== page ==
He adds: “There is an argument, if there was completely consistent pricing in every circumstance for the same risk, is the market really working efficiently? That is an
Brokerbility chairman Ashwin Mistry, meanwhile, would like a stronger stance taken on the practice as he believes it undermines the market: “It can’t ever be eradicated. But significant checks and measures can be put in place to ensure that the underwriter is not embarrassed by quoting against themselves.”
Covéa Insurance commercial lines director Simon Cooter adds: “Insurers should be doing what they can to stop dual pricing because it makes them look silly. As for the practice ever being eradicated, I wouldn’t have thought so.
“Different insurers engage in different practices. Some are much more competitive on new business than they are on existing business, which to me seems nonsensical. Why would you want to penalise an existing customer? You should be nurturing existing customers.”
Cooter adds: “In terms of providing different terms to different brokers, I wouldn’t say it is a major issue in the market, certainly not in the commercial lines market. But it will continue.”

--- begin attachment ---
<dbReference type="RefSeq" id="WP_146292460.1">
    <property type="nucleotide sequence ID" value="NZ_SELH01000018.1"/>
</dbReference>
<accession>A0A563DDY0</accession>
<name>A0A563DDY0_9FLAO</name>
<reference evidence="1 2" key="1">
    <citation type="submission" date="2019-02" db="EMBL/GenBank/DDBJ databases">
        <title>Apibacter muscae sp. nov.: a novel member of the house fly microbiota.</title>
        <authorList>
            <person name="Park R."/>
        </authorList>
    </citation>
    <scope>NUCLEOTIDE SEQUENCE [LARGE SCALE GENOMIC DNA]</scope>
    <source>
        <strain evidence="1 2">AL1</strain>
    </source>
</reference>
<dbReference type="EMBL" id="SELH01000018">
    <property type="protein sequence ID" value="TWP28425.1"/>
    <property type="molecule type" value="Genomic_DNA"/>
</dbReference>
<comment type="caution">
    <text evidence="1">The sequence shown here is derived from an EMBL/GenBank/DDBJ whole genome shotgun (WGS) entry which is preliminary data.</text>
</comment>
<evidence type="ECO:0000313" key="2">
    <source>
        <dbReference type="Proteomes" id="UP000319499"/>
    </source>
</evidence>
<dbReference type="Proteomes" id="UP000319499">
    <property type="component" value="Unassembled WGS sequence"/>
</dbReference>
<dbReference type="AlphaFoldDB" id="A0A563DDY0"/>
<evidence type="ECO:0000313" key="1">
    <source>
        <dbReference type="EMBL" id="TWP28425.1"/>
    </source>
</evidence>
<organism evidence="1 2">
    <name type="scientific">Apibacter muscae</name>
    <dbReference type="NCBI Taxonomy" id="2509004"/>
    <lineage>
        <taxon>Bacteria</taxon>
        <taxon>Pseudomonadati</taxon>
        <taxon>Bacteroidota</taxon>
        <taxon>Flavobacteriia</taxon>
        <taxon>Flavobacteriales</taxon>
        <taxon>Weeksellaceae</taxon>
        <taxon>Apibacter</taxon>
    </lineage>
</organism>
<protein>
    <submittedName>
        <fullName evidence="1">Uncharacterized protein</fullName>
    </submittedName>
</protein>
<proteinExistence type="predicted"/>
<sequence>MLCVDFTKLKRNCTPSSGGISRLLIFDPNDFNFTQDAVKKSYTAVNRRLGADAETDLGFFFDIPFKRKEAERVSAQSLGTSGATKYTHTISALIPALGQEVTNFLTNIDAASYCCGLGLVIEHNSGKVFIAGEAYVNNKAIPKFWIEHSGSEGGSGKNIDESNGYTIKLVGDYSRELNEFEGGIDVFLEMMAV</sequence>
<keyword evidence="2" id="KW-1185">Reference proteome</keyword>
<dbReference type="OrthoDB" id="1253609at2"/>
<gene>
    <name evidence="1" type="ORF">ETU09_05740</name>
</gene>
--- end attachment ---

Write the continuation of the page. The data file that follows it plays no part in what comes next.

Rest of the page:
Occurrences of dual pricing could come down to insurers taking into account the profitability differences between a big-three broker, such as Aon, Marsh and Willis, and a small regional independent broker. The systems that insurers use to analyse broker data could also be the cause of the differences in rates. “The way that insurer systems have been built in the past and the legacy environment in which most of them are operating, has made that clumsy behaviour a likely possibility,” says McCafferty. “But insurers have worked hard to understand the profitability of specific portfolios of business that individual brokers have.”
He adds: “Insurers are either working around their systems now or they are actively recasting their system’s capabilities to do so. That has been driven by Solvency II, which has forced a lot of insurers to grade their analytical capability and their pricing capability.
“From a large broker’s perspective and one with a network, we would expect underwriters to increasingly reference the profitability of the portfolio in the way they price the business we have.
“They should reference our total relationship with them and the scale advantage that we offer because these things have a significant impact on the way the business should be priced. If they weren’t doing that, we would push them quite hard to do so.”